True broadband Internet access on board high-speed trains available in 2008

21Net, Earth, train and satellite
5 October 2007

Having been sponsored initially by ESA with the project 'Broadband To Trains', 21Net was selected by THALYS in September 2007 as part of a consortium that will enable the international high-speed railway company to deliver true broadband Internet access to passengers travelling between Paris, Brussels, Amsterdam and Cologne.

The consortium, lead by Nokia Siemens Networks, will combine satellite and mobile telephone data technologies with wireless networks similar to WiFi hotspots to provide a continuous Internet connection on board trains travelling across national borders at speeds of 300 km/h. The service is expected to be fully operational by 2008.
UK-based 21Net has worked with leading railway operators such as RENFE (Spain) and SNCF (France), along with THALYS, to develop a solution combining bi-directional satellite communications with terrestrial wireless technologies. Its 'Broadband To Trains' system is a robust and technically mature system that complies with railway standards.
In 2005, as part of the ESA-sponsored project, 21Net designed, built and trialled a Wi-Fi (wireless local network) access system for use on trains, with the capability to support broadband Internet access and the delivery of local multimedia content such as short films and up-to-the minute news.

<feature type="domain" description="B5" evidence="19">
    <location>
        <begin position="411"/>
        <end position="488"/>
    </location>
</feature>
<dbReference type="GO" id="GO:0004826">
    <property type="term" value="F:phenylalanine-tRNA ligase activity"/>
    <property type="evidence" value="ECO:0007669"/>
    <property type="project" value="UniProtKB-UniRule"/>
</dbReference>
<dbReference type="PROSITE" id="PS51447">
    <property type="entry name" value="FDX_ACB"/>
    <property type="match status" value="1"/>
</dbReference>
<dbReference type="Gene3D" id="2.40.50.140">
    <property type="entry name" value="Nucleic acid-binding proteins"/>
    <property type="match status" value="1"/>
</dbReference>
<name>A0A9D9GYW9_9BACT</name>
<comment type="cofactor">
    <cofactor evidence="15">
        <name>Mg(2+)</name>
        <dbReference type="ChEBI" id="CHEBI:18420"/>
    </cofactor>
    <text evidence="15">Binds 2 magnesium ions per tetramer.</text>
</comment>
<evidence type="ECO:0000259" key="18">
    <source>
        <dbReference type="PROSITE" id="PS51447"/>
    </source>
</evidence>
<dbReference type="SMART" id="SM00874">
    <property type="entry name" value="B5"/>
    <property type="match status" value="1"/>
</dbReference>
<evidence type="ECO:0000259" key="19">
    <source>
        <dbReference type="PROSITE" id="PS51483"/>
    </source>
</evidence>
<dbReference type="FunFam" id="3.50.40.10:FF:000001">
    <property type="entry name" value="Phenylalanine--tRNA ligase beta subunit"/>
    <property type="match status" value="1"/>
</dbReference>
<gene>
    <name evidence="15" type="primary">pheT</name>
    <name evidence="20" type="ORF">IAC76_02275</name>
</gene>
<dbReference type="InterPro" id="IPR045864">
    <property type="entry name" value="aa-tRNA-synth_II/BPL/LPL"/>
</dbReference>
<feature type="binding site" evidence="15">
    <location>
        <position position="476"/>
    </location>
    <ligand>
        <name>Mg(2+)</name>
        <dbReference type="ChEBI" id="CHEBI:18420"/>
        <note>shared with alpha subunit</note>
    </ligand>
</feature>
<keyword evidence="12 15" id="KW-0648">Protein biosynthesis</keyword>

At that time, 21Net equipped a THALYS train and operated a commercial Internet-On-Board service between Paris, Brussels and Amsterdam. This commercial trial confirmed the strong interest in using the Internet on high-speed trains and demonstrated that 21Net has mastered the technology needed to deliver it.
The 21Net system architecture is based on two-way Ku-band satellite system to provide connectivity between the Internet and a master server on the train.
A hub station provides the connection from the Internet (and from the network operations centre) via the satellite directly to a low-profile tracking antenna on the train. Terrestrial network access is provided in stations and in tunnels, when the satellite link is not usable.
On the train, WiFi connections are used between the master server and customer's laptops and personal digital assistants.
The use of two-way Ku-band satellite transmission enables 21Net to deliver high bandwidth (2 Mbit/s) connectivity to the train, which can be shared by simultaneous users. This puts 21Net in an entirely different class to existing systems, which rely on narrowband (56 kbit/s) terrestrial data connections - which are also shared between the users on the train.

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